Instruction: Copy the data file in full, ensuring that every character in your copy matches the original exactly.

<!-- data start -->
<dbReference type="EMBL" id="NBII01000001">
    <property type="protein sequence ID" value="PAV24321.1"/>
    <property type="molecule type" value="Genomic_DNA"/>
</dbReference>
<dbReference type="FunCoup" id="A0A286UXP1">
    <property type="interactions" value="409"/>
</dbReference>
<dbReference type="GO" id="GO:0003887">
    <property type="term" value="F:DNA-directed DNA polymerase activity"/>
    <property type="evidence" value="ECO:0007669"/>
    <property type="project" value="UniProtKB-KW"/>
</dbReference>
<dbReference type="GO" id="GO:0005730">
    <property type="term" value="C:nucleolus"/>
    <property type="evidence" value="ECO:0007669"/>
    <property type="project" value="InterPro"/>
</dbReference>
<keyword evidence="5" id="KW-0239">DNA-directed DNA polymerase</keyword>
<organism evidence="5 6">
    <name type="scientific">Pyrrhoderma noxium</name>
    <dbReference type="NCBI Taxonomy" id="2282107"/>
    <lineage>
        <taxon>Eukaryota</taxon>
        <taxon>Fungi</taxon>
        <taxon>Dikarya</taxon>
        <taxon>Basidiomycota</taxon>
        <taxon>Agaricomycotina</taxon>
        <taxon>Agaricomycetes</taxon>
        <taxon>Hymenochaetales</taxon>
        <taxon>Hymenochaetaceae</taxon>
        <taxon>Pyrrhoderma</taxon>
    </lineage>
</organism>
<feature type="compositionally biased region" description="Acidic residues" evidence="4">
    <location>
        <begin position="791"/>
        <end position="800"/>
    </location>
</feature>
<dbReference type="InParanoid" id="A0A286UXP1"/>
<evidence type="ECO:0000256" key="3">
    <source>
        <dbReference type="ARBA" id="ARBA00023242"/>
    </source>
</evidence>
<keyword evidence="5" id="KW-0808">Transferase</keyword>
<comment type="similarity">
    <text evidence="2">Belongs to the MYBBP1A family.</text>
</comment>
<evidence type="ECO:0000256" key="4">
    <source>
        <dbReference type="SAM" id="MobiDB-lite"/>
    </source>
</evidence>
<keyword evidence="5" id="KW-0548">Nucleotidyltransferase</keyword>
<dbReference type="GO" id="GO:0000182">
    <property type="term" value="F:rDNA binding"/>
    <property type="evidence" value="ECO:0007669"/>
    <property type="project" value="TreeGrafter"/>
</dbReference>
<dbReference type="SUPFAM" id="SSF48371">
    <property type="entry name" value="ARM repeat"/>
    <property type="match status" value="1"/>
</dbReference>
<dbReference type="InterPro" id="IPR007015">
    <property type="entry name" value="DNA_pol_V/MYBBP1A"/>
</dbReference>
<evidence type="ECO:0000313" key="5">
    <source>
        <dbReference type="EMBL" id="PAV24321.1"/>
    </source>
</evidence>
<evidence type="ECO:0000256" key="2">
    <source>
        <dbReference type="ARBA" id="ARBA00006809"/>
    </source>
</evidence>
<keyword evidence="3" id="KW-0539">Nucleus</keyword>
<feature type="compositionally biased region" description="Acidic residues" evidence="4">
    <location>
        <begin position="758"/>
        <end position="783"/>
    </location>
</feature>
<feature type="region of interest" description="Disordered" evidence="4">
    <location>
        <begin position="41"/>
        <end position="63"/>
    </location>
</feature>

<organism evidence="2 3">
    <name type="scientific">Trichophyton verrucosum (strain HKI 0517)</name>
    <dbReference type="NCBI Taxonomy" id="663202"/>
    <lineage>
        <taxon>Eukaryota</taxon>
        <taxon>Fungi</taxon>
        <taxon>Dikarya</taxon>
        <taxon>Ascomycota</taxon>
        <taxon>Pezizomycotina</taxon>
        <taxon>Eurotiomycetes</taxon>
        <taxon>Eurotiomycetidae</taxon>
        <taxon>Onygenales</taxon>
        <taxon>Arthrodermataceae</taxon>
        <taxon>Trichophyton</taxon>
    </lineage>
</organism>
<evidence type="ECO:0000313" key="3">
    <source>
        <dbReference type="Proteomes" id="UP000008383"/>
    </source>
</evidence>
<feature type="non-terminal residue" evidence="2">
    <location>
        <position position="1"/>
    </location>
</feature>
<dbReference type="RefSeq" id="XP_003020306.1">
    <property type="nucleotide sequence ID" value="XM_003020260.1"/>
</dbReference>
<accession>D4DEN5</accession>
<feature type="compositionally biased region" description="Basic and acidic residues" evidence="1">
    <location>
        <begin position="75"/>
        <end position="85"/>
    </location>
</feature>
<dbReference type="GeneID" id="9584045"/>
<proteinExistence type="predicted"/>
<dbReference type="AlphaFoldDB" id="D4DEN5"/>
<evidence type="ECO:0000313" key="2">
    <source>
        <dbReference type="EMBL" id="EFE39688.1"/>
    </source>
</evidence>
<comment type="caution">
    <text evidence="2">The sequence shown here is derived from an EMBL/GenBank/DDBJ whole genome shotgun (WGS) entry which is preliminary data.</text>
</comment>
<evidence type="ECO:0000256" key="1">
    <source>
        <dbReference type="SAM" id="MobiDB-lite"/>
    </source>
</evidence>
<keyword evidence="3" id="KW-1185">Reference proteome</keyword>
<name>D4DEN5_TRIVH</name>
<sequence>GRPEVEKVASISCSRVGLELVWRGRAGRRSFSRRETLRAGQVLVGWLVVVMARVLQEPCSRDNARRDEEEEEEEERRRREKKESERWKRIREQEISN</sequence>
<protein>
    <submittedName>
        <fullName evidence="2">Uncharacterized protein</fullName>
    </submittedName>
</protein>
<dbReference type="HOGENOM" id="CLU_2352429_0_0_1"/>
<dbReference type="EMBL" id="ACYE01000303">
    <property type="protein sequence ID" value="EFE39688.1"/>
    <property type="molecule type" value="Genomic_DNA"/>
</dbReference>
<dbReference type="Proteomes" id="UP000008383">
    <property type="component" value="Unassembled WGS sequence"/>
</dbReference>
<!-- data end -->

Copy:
<dbReference type="EMBL" id="NBII01000001">
    <property type="protein sequence ID" value="PAV24321.1"/>
    <property type="molecule type" value="Genomic_DNA"/>
</dbReference>
<dbReference type="FunCoup" id="A0A286UXP1">
    <property type="interactions" value="409"/>
</dbReference>
<dbReference type="GO" id="GO:0003887">
    <property type="term" value="F:DNA-directed DNA polymerase activity"/>
    <property type="evidence" value="ECO:0007669"/>
    <property type="project" value="UniProtKB-KW"/>
</dbReference>
<dbReference type="GO" id="GO:0005730">
    <property type="term" value="C:nucleolus"/>
    <property type="evidence" value="ECO:0007669"/>
    <property type="project" value="InterPro"/>
</dbReference>
<keyword evidence="5" id="KW-0239">DNA-directed DNA polymerase</keyword>
<organism evidence="5 6">
    <name type="scientific">Pyrrhoderma noxium</name>
    <dbReference type="NCBI Taxonomy" id="2282107"/>
    <lineage>
        <taxon>Eukaryota</taxon>
        <taxon>Fungi</taxon>
        <taxon>Dikarya</taxon>
        <taxon>Basidiomycota</taxon>
        <taxon>Agaricomycotina</taxon>
        <taxon>Agaricomycetes</taxon>
        <taxon>Hymenochaetales</taxon>
        <taxon>Hymenochaetaceae</taxon>
        <taxon>Pyrrhoderma</taxon>
    </lineage>
</organism>
<feature type="compositionally biased region" description="Acidic residues" evidence="4">
    <location>
        <begin position="791"/>
        <end position="800"/>
    </location>
</feature>
<dbReference type="InParanoid" id="A0A286UXP1"/>
<evidence type="ECO:0000256" key="3">
    <source>
        <dbReference type="ARBA" id="ARBA00023242"/>
    </source>
</evidence>
<keyword evidence="5" id="KW-0808">Transferase</keyword>
<comment type="similarity">
    <text evidence="2">Belongs to the MYBBP1A family.</text>
</comment>
<evidence type="ECO:0000256" key="4">
    <source>
        <dbReference type="SAM" id="MobiDB-lite"/>
    </source>
</evidence>
<keyword evidence="5" id="KW-0548">Nucleotidyltransferase</keyword>
<dbReference type="GO" id="GO:0000182">
    <property type="term" value="F:rDNA binding"/>
    <property type="evidence" value="ECO:0007669"/>
    <property type="project" value="TreeGrafter"/>
</dbReference>
<dbReference type="SUPFAM" id="SSF48371">
    <property type="entry name" value="ARM repeat"/>
    <property type="match status" value="1"/>
</dbReference>
<dbReference type="InterPro" id="IPR007015">
    <property type="entry name" value="DNA_pol_V/MYBBP1A"/>
</dbReference>
<evidence type="ECO:0000313" key="5">
    <source>
        <dbReference type="EMBL" id="PAV24321.1"/>
    </source>
</evidence>
<evidence type="ECO:0000256" key="2">
    <source>
        <dbReference type="ARBA" id="ARBA00006809"/>
    </source>
</evidence>
<keyword evidence="3" id="KW-0539">Nucleus</keyword>
<feature type="compositionally biased region" description="Acidic residues" evidence="4">
    <location>
        <begin position="758"/>
        <end position="783"/>
    </location>
</feature>
<feature type="region of interest" description="Disordered" evidence="4">
    <location>
        <begin position="41"/>
        <end position="63"/>
    </location>
</feature>

<organism evidence="2 3">
    <name type="scientific">Trichophyton verrucosum (strain HKI 0517)</name>
    <dbReference type="NCBI Taxonomy" id="663202"/>
    <lineage>
        <taxon>Eukaryota</taxon>
        <taxon>Fungi</taxon>
        <taxon>Dikarya</taxon>
        <taxon>Ascomycota</taxon>
        <taxon>Pezizomycotina</taxon>
        <taxon>Eurotiomycetes</taxon>
        <taxon>Eurotiomycetidae</taxon>
        <taxon>Onygenales</taxon>
        <taxon>Arthrodermataceae</taxon>
        <taxon>Trichophyton</taxon>
    </lineage>
</organism>
<evidence type="ECO:0000313" key="3">
    <source>
        <dbReference type="Proteomes" id="UP000008383"/>
    </source>
</evidence>
<feature type="non-terminal residue" evidence="2">
    <location>
        <position position="1"/>
    </location>
</feature>
<dbReference type="RefSeq" id="XP_003020306.1">
    <property type="nucleotide sequence ID" value="XM_003020260.1"/>
</dbReference>
<accession>D4DEN5</accession>
<feature type="compositionally biased region" description="Basic and acidic residues" evidence="1">
    <location>
        <begin position="75"/>
        <end position="85"/>
    </location>
</feature>
<dbReference type="GeneID" id="9584045"/>
<proteinExistence type="predicted"/>
<dbReference type="AlphaFoldDB" id="D4DEN5"/>
<evidence type="ECO:0000313" key="2">
    <source>
        <dbReference type="EMBL" id="EFE39688.1"/>
    </source>
</evidence>
<comment type="caution">
    <text evidence="2">The sequence shown here is derived from an EMBL/GenBank/DDBJ whole genome shotgun (WGS) entry which is preliminary data.</text>
</comment>
<evidence type="ECO:0000256" key="1">
    <source>
        <dbReference type="SAM" id="MobiDB-lite"/>
    </source>
</evidence>
<keyword evidence="3" id="KW-1185">Reference proteome</keyword>
<name>D4DEN5_TRIVH</name>
<sequence>GRPEVEKVASISCSRVGLELVWRGRAGRRSFSRRETLRAGQVLVGWLVVVMARVLQEPCSRDNARRDEEEEEEEERRRREKKESERWKRIREQEISN</sequence>
<protein>
    <submittedName>
        <fullName evidence="2">Uncharacterized protein</fullName>
    </submittedName>
</protein>
<dbReference type="HOGENOM" id="CLU_2352429_0_0_1"/>
<dbReference type="EMBL" id="ACYE01000303">
    <property type="protein sequence ID" value="EFE39688.1"/>
    <property type="molecule type" value="Genomic_DNA"/>
</dbReference>
<dbReference type="Proteomes" id="UP000008383">
    <property type="component" value="Unassembled WGS sequence"/>
</dbReference>